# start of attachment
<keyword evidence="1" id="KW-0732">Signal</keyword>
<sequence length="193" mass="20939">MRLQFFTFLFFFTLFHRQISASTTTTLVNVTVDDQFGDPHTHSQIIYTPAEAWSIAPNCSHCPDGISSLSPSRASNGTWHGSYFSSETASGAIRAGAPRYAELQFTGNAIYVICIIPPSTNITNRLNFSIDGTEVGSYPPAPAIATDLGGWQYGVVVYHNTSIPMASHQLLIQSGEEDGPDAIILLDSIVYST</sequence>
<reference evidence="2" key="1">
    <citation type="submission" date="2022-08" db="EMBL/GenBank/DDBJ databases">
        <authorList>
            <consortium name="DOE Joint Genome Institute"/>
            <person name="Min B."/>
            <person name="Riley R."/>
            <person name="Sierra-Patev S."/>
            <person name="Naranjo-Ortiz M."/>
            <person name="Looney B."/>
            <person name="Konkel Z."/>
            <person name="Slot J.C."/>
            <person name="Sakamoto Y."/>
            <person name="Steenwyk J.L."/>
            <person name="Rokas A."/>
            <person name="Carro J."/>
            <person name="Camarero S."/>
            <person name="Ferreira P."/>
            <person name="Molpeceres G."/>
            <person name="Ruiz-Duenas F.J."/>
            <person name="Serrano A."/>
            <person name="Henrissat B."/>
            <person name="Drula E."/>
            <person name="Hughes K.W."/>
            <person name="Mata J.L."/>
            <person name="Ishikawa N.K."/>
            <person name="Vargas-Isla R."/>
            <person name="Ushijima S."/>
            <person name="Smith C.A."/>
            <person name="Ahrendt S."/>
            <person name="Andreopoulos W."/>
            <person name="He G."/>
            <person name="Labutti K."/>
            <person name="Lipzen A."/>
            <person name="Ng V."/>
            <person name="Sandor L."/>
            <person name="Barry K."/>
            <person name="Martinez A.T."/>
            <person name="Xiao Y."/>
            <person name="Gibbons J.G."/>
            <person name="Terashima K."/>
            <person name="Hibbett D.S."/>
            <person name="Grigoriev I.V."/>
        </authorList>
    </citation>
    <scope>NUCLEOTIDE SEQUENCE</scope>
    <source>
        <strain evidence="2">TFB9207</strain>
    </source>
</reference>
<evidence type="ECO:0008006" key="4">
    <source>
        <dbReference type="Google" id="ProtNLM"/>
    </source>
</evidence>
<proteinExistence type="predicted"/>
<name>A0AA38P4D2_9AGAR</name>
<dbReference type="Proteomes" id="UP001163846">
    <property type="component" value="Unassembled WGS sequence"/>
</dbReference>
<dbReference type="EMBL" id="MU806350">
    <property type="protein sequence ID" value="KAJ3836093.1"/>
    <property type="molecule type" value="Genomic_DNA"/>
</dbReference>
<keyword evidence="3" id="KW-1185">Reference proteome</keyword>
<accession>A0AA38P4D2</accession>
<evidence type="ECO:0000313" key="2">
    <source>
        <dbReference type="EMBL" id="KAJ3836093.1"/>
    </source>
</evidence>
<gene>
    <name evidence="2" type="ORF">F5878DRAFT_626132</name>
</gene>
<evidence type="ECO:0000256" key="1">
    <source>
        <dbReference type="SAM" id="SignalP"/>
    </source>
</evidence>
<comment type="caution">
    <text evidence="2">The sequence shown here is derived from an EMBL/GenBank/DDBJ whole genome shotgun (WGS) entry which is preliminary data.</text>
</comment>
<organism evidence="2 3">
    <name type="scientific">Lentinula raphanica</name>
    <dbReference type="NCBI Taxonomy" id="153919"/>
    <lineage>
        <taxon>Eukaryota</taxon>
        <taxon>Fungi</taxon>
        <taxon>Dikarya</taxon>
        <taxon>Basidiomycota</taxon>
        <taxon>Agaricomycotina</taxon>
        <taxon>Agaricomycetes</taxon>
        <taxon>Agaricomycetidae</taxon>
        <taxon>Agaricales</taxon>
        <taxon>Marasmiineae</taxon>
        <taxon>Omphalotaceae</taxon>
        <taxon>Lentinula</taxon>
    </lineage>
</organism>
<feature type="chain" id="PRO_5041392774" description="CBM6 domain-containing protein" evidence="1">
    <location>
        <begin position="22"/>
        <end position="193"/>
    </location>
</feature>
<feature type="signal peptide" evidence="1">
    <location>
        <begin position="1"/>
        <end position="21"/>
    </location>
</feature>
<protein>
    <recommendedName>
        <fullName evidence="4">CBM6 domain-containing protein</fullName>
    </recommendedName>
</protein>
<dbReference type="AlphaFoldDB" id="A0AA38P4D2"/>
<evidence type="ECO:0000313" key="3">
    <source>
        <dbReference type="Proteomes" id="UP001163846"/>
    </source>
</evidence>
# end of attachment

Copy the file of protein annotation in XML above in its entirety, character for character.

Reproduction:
<keyword evidence="1" id="KW-0732">Signal</keyword>
<sequence length="193" mass="20939">MRLQFFTFLFFFTLFHRQISASTTTTLVNVTVDDQFGDPHTHSQIIYTPAEAWSIAPNCSHCPDGISSLSPSRASNGTWHGSYFSSETASGAIRAGAPRYAELQFTGNAIYVICIIPPSTNITNRLNFSIDGTEVGSYPPAPAIATDLGGWQYGVVVYHNTSIPMASHQLLIQSGEEDGPDAIILLDSIVYST</sequence>
<reference evidence="2" key="1">
    <citation type="submission" date="2022-08" db="EMBL/GenBank/DDBJ databases">
        <authorList>
            <consortium name="DOE Joint Genome Institute"/>
            <person name="Min B."/>
            <person name="Riley R."/>
            <person name="Sierra-Patev S."/>
            <person name="Naranjo-Ortiz M."/>
            <person name="Looney B."/>
            <person name="Konkel Z."/>
            <person name="Slot J.C."/>
            <person name="Sakamoto Y."/>
            <person name="Steenwyk J.L."/>
            <person name="Rokas A."/>
            <person name="Carro J."/>
            <person name="Camarero S."/>
            <person name="Ferreira P."/>
            <person name="Molpeceres G."/>
            <person name="Ruiz-Duenas F.J."/>
            <person name="Serrano A."/>
            <person name="Henrissat B."/>
            <person name="Drula E."/>
            <person name="Hughes K.W."/>
            <person name="Mata J.L."/>
            <person name="Ishikawa N.K."/>
            <person name="Vargas-Isla R."/>
            <person name="Ushijima S."/>
            <person name="Smith C.A."/>
            <person name="Ahrendt S."/>
            <person name="Andreopoulos W."/>
            <person name="He G."/>
            <person name="Labutti K."/>
            <person name="Lipzen A."/>
            <person name="Ng V."/>
            <person name="Sandor L."/>
            <person name="Barry K."/>
            <person name="Martinez A.T."/>
            <person name="Xiao Y."/>
            <person name="Gibbons J.G."/>
            <person name="Terashima K."/>
            <person name="Hibbett D.S."/>
            <person name="Grigoriev I.V."/>
        </authorList>
    </citation>
    <scope>NUCLEOTIDE SEQUENCE</scope>
    <source>
        <strain evidence="2">TFB9207</strain>
    </source>
</reference>
<evidence type="ECO:0008006" key="4">
    <source>
        <dbReference type="Google" id="ProtNLM"/>
    </source>
</evidence>
<proteinExistence type="predicted"/>
<name>A0AA38P4D2_9AGAR</name>
<dbReference type="Proteomes" id="UP001163846">
    <property type="component" value="Unassembled WGS sequence"/>
</dbReference>
<dbReference type="EMBL" id="MU806350">
    <property type="protein sequence ID" value="KAJ3836093.1"/>
    <property type="molecule type" value="Genomic_DNA"/>
</dbReference>
<keyword evidence="3" id="KW-1185">Reference proteome</keyword>
<accession>A0AA38P4D2</accession>
<evidence type="ECO:0000313" key="2">
    <source>
        <dbReference type="EMBL" id="KAJ3836093.1"/>
    </source>
</evidence>
<gene>
    <name evidence="2" type="ORF">F5878DRAFT_626132</name>
</gene>
<evidence type="ECO:0000256" key="1">
    <source>
        <dbReference type="SAM" id="SignalP"/>
    </source>
</evidence>
<comment type="caution">
    <text evidence="2">The sequence shown here is derived from an EMBL/GenBank/DDBJ whole genome shotgun (WGS) entry which is preliminary data.</text>
</comment>
<organism evidence="2 3">
    <name type="scientific">Lentinula raphanica</name>
    <dbReference type="NCBI Taxonomy" id="153919"/>
    <lineage>
        <taxon>Eukaryota</taxon>
        <taxon>Fungi</taxon>
        <taxon>Dikarya</taxon>
        <taxon>Basidiomycota</taxon>
        <taxon>Agaricomycotina</taxon>
        <taxon>Agaricomycetes</taxon>
        <taxon>Agaricomycetidae</taxon>
        <taxon>Agaricales</taxon>
        <taxon>Marasmiineae</taxon>
        <taxon>Omphalotaceae</taxon>
        <taxon>Lentinula</taxon>
    </lineage>
</organism>
<feature type="chain" id="PRO_5041392774" description="CBM6 domain-containing protein" evidence="1">
    <location>
        <begin position="22"/>
        <end position="193"/>
    </location>
</feature>
<feature type="signal peptide" evidence="1">
    <location>
        <begin position="1"/>
        <end position="21"/>
    </location>
</feature>
<protein>
    <recommendedName>
        <fullName evidence="4">CBM6 domain-containing protein</fullName>
    </recommendedName>
</protein>
<dbReference type="AlphaFoldDB" id="A0AA38P4D2"/>
<evidence type="ECO:0000313" key="3">
    <source>
        <dbReference type="Proteomes" id="UP001163846"/>
    </source>
</evidence>